Inhibition of ErbB2 or human epidermal growth factor receptor 2 (HER2) and the AMP-activated protein kinase (AMPK) pathway may decrease LVEF. However, lazertinib is more selective than osimertinib, and the cardiotoxicity of lazertinib was predicted to be lower than of osimertinib. This can be confirmed in the lazertinib phase 1/2 study ( identifier: NCT03046992). Measurements of QTc and LVEF in study patients showed that none of the patients had QTc above 500 ms or increased for more than 60 ms, and no one had LVEF below 50% and decreased LVEF more than 10% at the same time [38]. However, lazertinib also has disadvantages compared to osimertinib for a high rate (33.3%) of paresthesia (Table 1) [36,39]. Phase 3 clinical trials (LASER301, Identifier: NCT04248829) as for first-line treatment in patients with EGFR-mutation-positive locally advanced or metastatic NSCLC are in progress, and it compares lazertinib and gefitinib.
Several other studies have been conducted on lazertinib. First, MARIPOSA ( identifier: NCT04487080) is a clinical experiment confirming the effectiveness of lazertinib alone or in combination with amivantamab compared to osmertinib [40]. Second, another study (LU21-16, Identifier: NCT05277701) was conducted to determine the efficacy of lazertinib in patients with NSCLC harboring uncommon EGFR mutations. Third, The Safety and Efficacy study ( Identifier: NCT05167851) of first-line lazertinib and locally ablative radiotherapy in patients with synchronous oligo-metastatic EGFR-mutant NSCLC is underway.

2. Amivantamab (Rybrevant)

E20 INS mutations are the third most common type of EGFR mutations in NSCLC. They are characterized by in-frame insertions and duplications near the C-helix of the EGFR kinase domain [41]. This change is structurally similar to that in activated wild-type EGFR. Consequently, first- and second-generation EGFR-TKIs have limited effects on E20 INS mutations [42-45]. In line-unspecified settings, PFS is 1 to 3 months [46]. Amivantamab is the first EGFR-MET bispecific antibody to bind to the receptor’s extracellular domain and detour TKI binding site resistance in patients with EGFR E20 INS, MET amplification, and C797S and T790M mutations [47].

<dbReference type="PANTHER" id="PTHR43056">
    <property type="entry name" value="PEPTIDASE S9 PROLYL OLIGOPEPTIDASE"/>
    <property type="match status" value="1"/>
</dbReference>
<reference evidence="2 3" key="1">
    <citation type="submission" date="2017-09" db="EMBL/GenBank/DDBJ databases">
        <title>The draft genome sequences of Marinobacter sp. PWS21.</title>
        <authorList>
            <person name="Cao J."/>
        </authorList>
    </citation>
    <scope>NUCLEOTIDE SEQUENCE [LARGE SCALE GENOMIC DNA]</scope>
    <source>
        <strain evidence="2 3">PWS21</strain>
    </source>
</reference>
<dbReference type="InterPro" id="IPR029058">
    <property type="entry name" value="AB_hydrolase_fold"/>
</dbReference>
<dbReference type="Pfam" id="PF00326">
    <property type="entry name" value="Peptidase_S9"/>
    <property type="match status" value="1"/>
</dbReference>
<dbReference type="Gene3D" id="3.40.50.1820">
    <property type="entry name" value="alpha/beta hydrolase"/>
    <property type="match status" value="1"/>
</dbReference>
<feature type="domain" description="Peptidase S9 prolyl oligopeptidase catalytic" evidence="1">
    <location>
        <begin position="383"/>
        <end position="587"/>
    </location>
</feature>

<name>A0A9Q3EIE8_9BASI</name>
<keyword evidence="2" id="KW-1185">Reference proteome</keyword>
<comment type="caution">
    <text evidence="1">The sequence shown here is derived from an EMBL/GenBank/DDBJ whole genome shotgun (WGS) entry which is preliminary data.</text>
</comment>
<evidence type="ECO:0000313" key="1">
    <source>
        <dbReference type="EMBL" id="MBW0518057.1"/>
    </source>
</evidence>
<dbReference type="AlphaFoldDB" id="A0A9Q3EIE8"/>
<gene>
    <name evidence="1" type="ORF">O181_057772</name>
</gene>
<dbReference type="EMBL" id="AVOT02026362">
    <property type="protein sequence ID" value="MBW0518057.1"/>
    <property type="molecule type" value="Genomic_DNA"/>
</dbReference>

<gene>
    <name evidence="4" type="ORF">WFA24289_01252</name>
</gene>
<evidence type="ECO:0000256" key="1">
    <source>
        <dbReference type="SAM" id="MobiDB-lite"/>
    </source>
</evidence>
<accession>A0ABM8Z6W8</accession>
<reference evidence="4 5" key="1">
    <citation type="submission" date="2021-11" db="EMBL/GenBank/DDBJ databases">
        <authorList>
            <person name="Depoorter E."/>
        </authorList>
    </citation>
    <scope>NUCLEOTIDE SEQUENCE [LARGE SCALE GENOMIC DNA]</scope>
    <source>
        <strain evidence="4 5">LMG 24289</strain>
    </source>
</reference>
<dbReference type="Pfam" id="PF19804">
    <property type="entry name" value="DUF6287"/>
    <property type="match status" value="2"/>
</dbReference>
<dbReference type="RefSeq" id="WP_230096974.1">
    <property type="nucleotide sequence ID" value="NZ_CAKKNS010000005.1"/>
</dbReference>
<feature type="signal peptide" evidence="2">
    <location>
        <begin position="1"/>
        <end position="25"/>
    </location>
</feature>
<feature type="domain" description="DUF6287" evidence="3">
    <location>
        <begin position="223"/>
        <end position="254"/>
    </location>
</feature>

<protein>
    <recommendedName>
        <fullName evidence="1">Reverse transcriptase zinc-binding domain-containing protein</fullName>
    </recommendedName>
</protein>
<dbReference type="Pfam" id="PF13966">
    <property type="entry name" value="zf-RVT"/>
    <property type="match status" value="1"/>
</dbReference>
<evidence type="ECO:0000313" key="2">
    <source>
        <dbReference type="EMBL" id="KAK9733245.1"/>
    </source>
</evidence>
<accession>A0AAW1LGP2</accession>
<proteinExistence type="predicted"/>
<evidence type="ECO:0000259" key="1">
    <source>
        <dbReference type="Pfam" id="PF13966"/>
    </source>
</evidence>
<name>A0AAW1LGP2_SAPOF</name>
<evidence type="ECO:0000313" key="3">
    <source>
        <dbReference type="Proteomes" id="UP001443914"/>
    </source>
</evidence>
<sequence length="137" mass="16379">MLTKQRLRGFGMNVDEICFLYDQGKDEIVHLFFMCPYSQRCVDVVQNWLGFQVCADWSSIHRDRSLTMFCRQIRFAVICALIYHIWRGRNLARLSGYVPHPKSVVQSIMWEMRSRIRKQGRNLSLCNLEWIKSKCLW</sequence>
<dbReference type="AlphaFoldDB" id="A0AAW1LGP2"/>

In the phase 1 study (CHRYSALIS), amivantamab was administered to the efficacy group (n=81), which received previous platinum-based chemotherapy with an EGFR E20 INS mutation ( Identifier: NCT02609776). ORR of the group was 40%. Four percent of patients showed a CR and 36% achieved PR. PFS and OS are 8.3 and 22.8 months, respectively. Grade ≥3 adverse events including hypokalemia, diarrhea, rash, pulmonary embolism, and neutropenia were observed in 35% patients [48]. There are other studies besides the effects on E20 INS. FLAURA (ClinicalTrials. gov Identifier: NCT02296125) and AURA3 ( identifier: NCT02151981) are clinical trials of third-generation osimertinib. These studies reported that the biggest cause of osimertinib resistance is MET amplification [49,50]. Phase 3 clinical trials (MARIPOSA, identifier: NCT04487080) examining the effectiveness of amivantamab plus lazertinib in treatment-naive NSCLC with EGFR E19 del or L858R mutation are currently underway.